by Traci Brimhall
You pry fresh nails from their wooden beds,
slip a rope under my arms and pull me to you,
your breath slick with whiskey,
your head against my chest, listening to my heart
click with beetles. Dearest Redeemer, I know you
think you must do this,
that surgeons will use my body to discover
which parts of us die, and prove which part
is immortal. But the workings of time
will not explain eternity. To live forever
you must learn the desperate faith of grass,
which rises out of the earth every morning.
All you possess is the breath you hold between
this darkness and the next. Don’t you know
what will become of me?
My hair will be sheared and sold, a stranger will smile
with my teeth, and as my blood dries under
a surgeon’s fingernails, he will notice
my skin smells like wheat. When he splits my heart,
he’ll hear the low notes of a cello. He will hold up
my organs in search of an explanation
for the red miracle in his palms, but I will not illuminate
the mystery. What he turns over in his hands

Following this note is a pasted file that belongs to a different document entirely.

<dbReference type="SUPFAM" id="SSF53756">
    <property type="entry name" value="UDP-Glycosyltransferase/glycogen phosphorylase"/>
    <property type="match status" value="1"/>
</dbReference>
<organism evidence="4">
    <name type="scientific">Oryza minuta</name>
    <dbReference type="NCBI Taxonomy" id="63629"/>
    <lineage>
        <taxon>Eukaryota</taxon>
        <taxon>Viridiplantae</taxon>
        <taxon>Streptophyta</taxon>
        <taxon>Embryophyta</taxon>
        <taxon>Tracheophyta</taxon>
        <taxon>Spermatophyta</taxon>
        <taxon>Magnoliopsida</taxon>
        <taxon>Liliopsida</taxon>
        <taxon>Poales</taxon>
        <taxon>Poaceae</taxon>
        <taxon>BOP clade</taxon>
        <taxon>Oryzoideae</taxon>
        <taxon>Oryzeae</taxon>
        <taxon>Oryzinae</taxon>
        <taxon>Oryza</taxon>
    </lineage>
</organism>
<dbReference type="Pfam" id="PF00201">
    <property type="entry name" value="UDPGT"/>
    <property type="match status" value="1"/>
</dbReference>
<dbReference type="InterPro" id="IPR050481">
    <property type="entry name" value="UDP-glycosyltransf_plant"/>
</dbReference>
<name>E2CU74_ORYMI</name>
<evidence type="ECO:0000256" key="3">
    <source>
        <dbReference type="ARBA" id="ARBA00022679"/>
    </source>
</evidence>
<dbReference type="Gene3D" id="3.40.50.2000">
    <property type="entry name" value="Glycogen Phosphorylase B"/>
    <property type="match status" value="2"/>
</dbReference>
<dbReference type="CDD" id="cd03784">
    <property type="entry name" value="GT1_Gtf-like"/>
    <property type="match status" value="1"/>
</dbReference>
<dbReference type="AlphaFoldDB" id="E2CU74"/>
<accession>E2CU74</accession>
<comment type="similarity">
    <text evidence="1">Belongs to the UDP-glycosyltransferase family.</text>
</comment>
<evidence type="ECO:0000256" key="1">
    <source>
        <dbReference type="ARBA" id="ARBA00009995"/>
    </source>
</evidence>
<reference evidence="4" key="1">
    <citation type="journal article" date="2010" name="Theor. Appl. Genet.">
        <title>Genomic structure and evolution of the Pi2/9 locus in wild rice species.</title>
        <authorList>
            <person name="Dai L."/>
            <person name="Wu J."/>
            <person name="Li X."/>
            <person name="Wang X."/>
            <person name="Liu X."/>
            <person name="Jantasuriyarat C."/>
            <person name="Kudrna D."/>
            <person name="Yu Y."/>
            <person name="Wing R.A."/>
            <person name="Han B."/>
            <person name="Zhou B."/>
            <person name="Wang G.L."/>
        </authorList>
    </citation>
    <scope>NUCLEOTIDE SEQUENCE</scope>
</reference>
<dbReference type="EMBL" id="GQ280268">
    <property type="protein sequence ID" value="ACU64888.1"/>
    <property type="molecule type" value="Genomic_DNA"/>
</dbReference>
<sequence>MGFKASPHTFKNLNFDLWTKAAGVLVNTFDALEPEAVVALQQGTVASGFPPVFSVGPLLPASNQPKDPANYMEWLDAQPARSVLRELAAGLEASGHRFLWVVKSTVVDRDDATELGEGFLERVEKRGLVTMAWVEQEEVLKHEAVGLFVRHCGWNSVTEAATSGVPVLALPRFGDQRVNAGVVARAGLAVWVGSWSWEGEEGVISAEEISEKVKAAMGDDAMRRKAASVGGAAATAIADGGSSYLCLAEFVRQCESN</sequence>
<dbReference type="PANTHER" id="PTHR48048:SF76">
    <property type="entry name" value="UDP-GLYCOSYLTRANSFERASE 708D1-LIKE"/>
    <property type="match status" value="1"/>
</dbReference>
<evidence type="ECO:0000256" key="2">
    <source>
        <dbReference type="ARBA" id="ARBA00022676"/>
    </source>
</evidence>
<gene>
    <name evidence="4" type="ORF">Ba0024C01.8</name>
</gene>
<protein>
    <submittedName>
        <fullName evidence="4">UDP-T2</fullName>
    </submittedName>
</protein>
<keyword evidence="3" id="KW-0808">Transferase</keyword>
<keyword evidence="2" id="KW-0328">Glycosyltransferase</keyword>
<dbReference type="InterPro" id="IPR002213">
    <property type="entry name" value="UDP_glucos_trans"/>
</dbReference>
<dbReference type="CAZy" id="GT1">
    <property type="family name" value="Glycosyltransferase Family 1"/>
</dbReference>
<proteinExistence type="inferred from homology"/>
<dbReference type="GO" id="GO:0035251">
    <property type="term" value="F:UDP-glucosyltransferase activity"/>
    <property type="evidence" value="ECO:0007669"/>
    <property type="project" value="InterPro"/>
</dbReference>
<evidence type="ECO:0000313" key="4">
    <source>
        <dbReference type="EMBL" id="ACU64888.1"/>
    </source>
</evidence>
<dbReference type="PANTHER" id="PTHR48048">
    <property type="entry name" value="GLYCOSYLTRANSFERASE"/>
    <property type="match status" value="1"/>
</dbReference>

is abandoned flesh, the raw shore of paradise.
Traci Brimhall is the author of Our Lady of the Ruins (forthcoming from W.W. Norton), selected by Carolyn Forché for the 2011 Barnard Women Poets Prize, and Rookery (Southern Illinois University Press), winner of the 2009 Crab Orchard Series in Poetry First Book Award. Her poems have appeared in Kenyon Review, Slate, Virginia Quarterly Review, New England Review, The Missouri Review,and elsewhere. She was the 2008-09 Jay C. and Ruth Halls Poetry Fellow at the Wisconsin Institute for Creative Writing and currently teaches at Western Michigan University, where she is a doctoral associate and King/Chávez/Parks Fellow.